Seminars

2017 - Decrypting Algorithms

28.03.2017 14:00-17:00
What is "good encryption"? A pragmatic turn from a tool-centered to a user-centered approach
  • Ksenia Ermoshina (CNRS)
  • Francesca Musiani (CNRS)
  • Mykola Kostynyan (Digital security trainer and expert, ISCproject)
19.04.2017 18:30-20:00
Cryptography and Usability
18.05.2017 14:30-18:00
Decentralized systems and new urban territories
  • Bernard Stiegler - IRI
  • Franck Cormerais - Bordeaux-Montaigne University, Etudes Digitales
  • Julien Rossi - UTC
28.06.2017 15:00-18:00
Decentralized certification and blockchain systems
  • Christian Fauré (OCTO Technologies, Ars Industrialis)
  • Adli Takkal Bataille (La voie du Bitcoin)
  • Lyse Brillouet (Orange Labs)
  • André Reinald (PeerStorage, former Mozilla)

We are open source

Repositories of various deliverables worked on by NEXTLEAP are available as open source materials. Feel free to download, replicate, share, remix and provide us some feedbacks.

Consult our github repository

Projects

Autocrypt
As part of bringing privacy-preserving end-to-end encryption to decentralized messaging, researchers and implementers in NEXTLEAP have co-founded and are participating in the new Autocrypt effort. It aims to leverage the email ecosystem, the largest federated identity and messaging network, and bring encryption to a wider audience than other failed efforts in the last 15 years.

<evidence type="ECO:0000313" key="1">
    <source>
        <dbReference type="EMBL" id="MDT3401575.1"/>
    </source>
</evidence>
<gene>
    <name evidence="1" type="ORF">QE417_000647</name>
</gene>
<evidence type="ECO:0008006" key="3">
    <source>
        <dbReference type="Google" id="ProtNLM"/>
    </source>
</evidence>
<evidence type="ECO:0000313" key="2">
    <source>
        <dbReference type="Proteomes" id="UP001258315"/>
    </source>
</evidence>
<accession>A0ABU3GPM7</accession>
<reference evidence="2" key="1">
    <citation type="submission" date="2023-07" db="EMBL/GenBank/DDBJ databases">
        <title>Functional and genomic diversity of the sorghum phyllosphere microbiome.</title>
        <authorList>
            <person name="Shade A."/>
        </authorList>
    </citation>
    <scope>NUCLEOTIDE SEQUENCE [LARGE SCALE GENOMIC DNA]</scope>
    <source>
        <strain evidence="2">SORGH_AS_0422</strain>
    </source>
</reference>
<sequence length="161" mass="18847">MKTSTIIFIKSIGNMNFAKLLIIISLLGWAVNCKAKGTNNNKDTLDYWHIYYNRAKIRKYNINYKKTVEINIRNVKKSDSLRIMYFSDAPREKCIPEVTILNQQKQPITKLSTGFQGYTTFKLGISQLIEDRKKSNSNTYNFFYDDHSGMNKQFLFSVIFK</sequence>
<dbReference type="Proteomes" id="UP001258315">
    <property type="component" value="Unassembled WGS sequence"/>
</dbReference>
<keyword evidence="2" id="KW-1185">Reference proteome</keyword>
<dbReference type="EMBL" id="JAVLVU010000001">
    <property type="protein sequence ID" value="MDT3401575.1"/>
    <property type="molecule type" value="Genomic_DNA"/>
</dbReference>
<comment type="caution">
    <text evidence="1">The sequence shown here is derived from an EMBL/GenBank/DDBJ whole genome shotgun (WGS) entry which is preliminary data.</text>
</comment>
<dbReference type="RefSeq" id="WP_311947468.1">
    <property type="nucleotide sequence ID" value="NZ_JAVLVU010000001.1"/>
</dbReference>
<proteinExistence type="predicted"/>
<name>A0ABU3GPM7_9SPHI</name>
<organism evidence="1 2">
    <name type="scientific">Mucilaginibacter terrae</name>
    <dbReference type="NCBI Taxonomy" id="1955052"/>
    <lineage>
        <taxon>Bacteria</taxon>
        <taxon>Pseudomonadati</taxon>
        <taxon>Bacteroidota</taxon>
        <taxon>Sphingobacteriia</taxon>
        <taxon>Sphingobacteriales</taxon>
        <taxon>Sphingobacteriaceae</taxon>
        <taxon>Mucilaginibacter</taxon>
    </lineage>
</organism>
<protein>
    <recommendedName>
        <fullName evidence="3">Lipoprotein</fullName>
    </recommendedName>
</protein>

Claimchain
In order to be decentralized, secure messaging requires an ability to discover key material and guarantee its integrity. Typically, today this is done via a single centralized and unstandardised service provider. In order to create an interoperable standard around secure messaging, key discovery needs to be decentralized. Blockchain-based approaches have been suggested in previous work in the security research community such as CONIKS, but have failed to take off due to the high deployment cost on centralized servers. We've designed a new protocol, ClaimChain, that builds on both existing work on blockchains while adding new optimizations and providing a decentralized logic based on Rivest and Lampson's SDSI to identify and discovery key material without a trusted third party. Joint work with CNRS to understand the social and economic considerations led to a publication in Internet Science and the existing design will be submitted to a top-notch security conference. Currently, we are discussing early use of this design with codebases used by secure messaging and email providers, and a security and privacy analysis of these codbases was published in CANS. Over the next year we plan for all of these protocols to have formally verified code for their cryptographic functionality and to present a design on how to integrate this work on key discovery into secure messaging with improved privacy.